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Old 04-28-2012, 08:07 PM   #41
Fred Brackin
 
Join Date: Aug 2007
Default Re: [Spaceships] Actually GMing a world with Pseudovelocity drives?

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Originally Posted by Johnny1A.2 View Post
Smith himself considered the Skylark stories to be fantasy rather than SF because he simply ignored relativity entirely .
What I read in his own words In the article "The Epic of Space" was that Skylark was pseudo-science. Even when he was writing it he (and alledgedly even his uncredited co-author Mrs. Garby) knew that the gimmick in Skylark of the X-metal induced total conversion wouldn't let the ships go faster than light if for no other reason than it wasn't enough energy.

He also spoke abbout knowing that real accelerations necessary to do what his ships did in Skylark would "flatten steel springs..... into a mono-molecular layer".

In the first book, Duquesnses copy-ship exceeded light by a _large_ margin in only a day or two. Even without relativity it would take a ship pulling 10 Gs a month to hit c and Doc most definitety knew this.

All this is what even though it is what we call "superscience" the Bergenholm is a much more robust gimmick.

Mr Kaz is probably remembering something else.

Even though it wasn't FTL there was a Venus Equilateral story where the only truly practical way to hit a spaceship was a targetseeking missile. The missile diodn't really have much of an AI but it did have a superscience seeker that made up for the lack of radar (and it was the lack of radar and computers that made aiming beams inpracitcal at long distances).

I really don't have many candidates from other authors of the period. They tended to be fond of their energy beams and real "guided missiles" are a post WWII thing..
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Old 04-28-2012, 09:40 PM   #42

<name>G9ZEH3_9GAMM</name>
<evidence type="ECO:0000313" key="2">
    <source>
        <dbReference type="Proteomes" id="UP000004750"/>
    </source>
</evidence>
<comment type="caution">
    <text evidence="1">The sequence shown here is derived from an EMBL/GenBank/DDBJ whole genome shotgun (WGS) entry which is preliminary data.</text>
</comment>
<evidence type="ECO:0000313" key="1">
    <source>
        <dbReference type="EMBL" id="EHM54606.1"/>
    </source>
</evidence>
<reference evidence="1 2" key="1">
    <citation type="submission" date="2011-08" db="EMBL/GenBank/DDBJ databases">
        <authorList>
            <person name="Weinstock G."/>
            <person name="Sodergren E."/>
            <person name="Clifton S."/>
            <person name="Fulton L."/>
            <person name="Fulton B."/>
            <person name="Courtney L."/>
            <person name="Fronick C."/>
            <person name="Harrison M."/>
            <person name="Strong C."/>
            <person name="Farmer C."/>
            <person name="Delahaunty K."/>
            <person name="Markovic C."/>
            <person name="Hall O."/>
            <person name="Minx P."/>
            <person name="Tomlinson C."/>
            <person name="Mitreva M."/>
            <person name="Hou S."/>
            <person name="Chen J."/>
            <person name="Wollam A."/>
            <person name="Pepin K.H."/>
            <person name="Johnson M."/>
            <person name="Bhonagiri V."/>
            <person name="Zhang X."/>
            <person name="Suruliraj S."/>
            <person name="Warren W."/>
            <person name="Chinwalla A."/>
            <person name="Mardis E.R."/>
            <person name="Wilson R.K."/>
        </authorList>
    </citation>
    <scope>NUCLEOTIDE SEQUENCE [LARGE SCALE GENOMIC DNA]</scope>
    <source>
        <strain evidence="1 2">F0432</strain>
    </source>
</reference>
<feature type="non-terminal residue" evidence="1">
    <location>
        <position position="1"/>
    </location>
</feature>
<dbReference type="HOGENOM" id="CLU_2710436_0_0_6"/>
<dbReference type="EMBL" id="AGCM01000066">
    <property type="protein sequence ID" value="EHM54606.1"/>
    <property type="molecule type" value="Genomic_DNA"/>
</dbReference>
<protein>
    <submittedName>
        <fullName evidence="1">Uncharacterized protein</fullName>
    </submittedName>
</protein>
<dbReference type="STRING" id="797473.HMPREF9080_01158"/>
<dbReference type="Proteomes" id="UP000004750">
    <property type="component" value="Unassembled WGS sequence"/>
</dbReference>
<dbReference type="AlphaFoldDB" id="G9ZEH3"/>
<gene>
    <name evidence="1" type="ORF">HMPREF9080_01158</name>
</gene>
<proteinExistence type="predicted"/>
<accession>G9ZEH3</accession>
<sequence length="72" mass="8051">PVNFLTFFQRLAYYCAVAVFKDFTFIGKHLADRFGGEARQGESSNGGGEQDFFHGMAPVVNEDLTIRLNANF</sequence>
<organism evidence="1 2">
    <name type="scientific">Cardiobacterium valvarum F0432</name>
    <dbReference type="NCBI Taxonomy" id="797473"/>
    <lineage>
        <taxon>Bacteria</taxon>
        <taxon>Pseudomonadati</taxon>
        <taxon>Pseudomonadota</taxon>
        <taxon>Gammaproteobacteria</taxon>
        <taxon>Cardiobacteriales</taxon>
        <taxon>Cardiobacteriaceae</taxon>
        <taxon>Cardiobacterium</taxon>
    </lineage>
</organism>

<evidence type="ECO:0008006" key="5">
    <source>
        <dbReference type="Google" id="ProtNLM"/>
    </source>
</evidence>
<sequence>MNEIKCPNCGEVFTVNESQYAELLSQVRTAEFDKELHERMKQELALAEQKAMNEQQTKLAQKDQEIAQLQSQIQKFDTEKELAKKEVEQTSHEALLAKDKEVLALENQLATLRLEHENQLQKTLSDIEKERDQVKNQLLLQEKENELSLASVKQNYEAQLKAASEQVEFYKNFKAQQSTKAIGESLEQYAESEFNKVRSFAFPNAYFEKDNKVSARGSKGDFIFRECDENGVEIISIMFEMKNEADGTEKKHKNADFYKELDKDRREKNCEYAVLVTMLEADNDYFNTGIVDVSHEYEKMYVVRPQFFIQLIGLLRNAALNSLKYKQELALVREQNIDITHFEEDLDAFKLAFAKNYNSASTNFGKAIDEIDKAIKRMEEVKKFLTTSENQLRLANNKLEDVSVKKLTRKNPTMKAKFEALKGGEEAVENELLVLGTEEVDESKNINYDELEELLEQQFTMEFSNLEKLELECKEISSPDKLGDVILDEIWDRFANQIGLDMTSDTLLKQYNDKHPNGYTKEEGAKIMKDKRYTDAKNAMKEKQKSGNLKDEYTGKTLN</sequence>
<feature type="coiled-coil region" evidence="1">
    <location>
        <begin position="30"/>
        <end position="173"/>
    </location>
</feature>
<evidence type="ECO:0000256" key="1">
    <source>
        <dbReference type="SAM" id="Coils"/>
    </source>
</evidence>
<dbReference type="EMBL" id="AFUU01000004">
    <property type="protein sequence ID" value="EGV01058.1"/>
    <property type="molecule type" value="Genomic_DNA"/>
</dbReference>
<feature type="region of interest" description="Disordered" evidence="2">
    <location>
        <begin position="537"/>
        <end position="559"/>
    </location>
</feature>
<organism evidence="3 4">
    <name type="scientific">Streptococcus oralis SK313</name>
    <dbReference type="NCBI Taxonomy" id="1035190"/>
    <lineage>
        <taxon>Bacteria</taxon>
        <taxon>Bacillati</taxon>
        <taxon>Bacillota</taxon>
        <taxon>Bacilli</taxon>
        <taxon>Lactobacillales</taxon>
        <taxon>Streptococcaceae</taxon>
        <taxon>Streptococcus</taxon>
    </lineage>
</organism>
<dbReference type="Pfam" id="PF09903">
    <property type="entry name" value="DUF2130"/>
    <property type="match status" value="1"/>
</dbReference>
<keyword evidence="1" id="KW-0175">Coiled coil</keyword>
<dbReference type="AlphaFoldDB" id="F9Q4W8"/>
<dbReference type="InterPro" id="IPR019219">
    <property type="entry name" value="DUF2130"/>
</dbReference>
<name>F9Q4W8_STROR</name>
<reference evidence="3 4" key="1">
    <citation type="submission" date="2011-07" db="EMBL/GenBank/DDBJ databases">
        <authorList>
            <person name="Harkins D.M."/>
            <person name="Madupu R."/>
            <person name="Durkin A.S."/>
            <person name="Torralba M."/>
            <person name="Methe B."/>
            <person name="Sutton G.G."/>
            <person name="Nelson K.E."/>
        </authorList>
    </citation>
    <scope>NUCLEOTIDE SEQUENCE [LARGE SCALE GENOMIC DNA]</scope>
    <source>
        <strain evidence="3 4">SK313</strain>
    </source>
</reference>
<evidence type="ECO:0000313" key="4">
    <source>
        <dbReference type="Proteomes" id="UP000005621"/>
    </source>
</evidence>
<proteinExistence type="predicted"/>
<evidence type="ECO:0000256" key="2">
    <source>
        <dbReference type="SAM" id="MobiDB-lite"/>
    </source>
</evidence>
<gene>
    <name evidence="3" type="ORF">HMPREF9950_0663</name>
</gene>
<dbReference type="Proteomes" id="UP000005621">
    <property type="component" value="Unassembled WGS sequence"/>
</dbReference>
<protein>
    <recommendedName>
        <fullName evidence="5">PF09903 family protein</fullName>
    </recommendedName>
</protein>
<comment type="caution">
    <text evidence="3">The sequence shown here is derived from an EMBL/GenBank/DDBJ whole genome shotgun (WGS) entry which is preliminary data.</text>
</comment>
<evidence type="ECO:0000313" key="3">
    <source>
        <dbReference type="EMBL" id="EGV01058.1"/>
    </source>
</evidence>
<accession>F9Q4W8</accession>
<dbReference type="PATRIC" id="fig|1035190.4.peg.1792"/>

Johnny1A.2
 
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Default Re: [Spaceships] Actually GMing a world with Pseudovelocity drives?

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Originally Posted by Fred Brackin View Post
I really don't have many candidates from other authors of the period. They tended to be fond of their energy beams and real "guided missiles" are a post WWII thing..
For whatever meta-reason, in the early Buck Rogers comics, the Mongols were armed with 'disintegrator rays', while the American guerilla resistance used 'rocket pistols' instead. The latter fired shells with integral rockets that boosted them up to speed in flight.
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Old 04-28-2012, 09:47 PM   #43
Fred Brackin
 
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Default Re: [Spaceships] Actually GMing a world with Pseudovelocity drives?

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Originally Posted by Johnny1A.2 View Post
For whatever meta-reason, in the early Buck Rogers comics, the Mongols were armed with 'disintegrator rays', while the American guerilla resistance used 'rocket pistols' instead. The latter fired shells with integral rockets that boosted them up to speed in flight.
That was the way it worked in the original Phillip Knowlan novel too but the rockets weren't guided.

You see the same sort of split in Doc's Spacehounds of IPC but the humanoids of the Galilean moons used rockets for stealth reasons.

Not only was their no radar but their were no IR sensors either. Their enemies the Jovians used lots of beams though. No FTL in Spacehounds either of course.
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Old 04-28-2012, 11:04 PM   #44
Johnny1A.2
 
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Default Re: [Spaceships] Actually GMing a world with Pseudovelocity drives?

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Originally Posted by Fred Brackin View Post
That was the way it worked in the original Phillip Knowlan novel too but the rockets weren't guided.

You see the same sort of split in Doc's Spacehounds of IPC but the humanoids of the Galilean moons used rockets for stealth reasons.